DigitisationPreservedSpongeSubereaClavateA Suberea clavata specimen photographed as part of the Australian Museum’s digitisation project

Digitisation will never replace collections of physical objects. If a picture is worth a thousand words, then a physical specimen is worth a million words. Identification to species, genus or family level for many marine invertebrates is generally not possible with a single image, and may require multiple images of specific microscopic features or only be possible by inspecting and/or dissecting the physical specimen. Furthermore, identifying specimens to species level often relies heavily on trained taxonomic specialists and researchers donating their time.

We encourage all researchers to browse and access the museum data online. You can find out more about the Australian Museum marine invertebrate collections on the museum website and about specimens in the collections at the Atlas of Living Australia.

If you would like to get involved and help transcribe the Australian Museum’s digital collections, see the DigiVol website.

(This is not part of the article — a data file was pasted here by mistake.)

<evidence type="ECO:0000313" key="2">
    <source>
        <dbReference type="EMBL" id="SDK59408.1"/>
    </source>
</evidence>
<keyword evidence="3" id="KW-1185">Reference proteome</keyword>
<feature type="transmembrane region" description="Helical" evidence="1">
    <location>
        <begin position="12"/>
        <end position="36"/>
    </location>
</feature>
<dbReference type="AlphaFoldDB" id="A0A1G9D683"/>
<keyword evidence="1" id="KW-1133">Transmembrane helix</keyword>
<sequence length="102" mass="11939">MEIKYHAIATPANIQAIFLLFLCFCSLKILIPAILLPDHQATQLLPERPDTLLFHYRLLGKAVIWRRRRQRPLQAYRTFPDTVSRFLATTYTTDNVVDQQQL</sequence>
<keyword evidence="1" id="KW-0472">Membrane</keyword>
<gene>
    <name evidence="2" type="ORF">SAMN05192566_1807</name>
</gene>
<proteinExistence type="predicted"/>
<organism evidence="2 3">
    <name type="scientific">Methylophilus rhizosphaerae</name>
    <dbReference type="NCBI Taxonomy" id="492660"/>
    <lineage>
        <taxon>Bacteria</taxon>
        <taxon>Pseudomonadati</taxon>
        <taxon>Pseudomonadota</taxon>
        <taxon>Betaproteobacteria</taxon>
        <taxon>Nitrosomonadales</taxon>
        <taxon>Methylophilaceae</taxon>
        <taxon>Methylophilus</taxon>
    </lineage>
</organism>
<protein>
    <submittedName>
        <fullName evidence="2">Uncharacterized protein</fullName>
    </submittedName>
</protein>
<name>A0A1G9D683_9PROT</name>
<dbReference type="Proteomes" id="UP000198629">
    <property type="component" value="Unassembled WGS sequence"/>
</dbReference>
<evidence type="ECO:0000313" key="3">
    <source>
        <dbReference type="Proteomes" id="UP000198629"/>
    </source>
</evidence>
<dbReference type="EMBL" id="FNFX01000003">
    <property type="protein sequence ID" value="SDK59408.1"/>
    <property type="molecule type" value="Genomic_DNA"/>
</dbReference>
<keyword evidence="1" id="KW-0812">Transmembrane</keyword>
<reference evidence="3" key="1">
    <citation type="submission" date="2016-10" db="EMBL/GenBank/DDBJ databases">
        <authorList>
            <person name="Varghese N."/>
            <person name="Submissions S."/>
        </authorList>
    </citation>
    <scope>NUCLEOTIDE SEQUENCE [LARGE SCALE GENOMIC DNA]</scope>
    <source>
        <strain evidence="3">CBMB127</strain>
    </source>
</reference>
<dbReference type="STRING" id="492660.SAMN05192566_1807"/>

Insects in 3D
Research has found that digitising London’s Natural History Museum’s 80 million objects could contribute over £2bn to the global economy. The figure was estimated from the value of biodiversity and invasive species research and the safeguarding of agricultural crops made possible by digitising the museum’s collections, one of the largest and most historically and geographically diverse in the world. Working in collaboration with Diamond Light Source, the UK’s national synchrotron at Harwell science campus, it is hoped that researchers will be able to digitise up to 1,000 insects per day in high-resolution 3D.

Dr Laetitia Gunton is the digitising technical officer in the Marine Invertebrate department at the Australian Museum, Sydney, Australia.


1) Duckworth, W. D. et al. Preserving Natural Science Collections: Chronicle of our Environmental Heritage (National Institute for the Conservation of Cultural Property, Washington, D.C., 1993).
2) Miller, S. E. et al. Building natural history collections for the twenty-first century and beyond. BioScience 70(8), 674–687 (2020).
3) Baird, R. Leveraging the fullest potential of scientific collections through digitization. Biodivers. Inform. 7, 130–136 (2010).
4) Meineke E. K. et al. Biological collections for understanding biodiversity in the Anthropocene. Phil. Trans. R. Soc. 374, 20170386 (2019).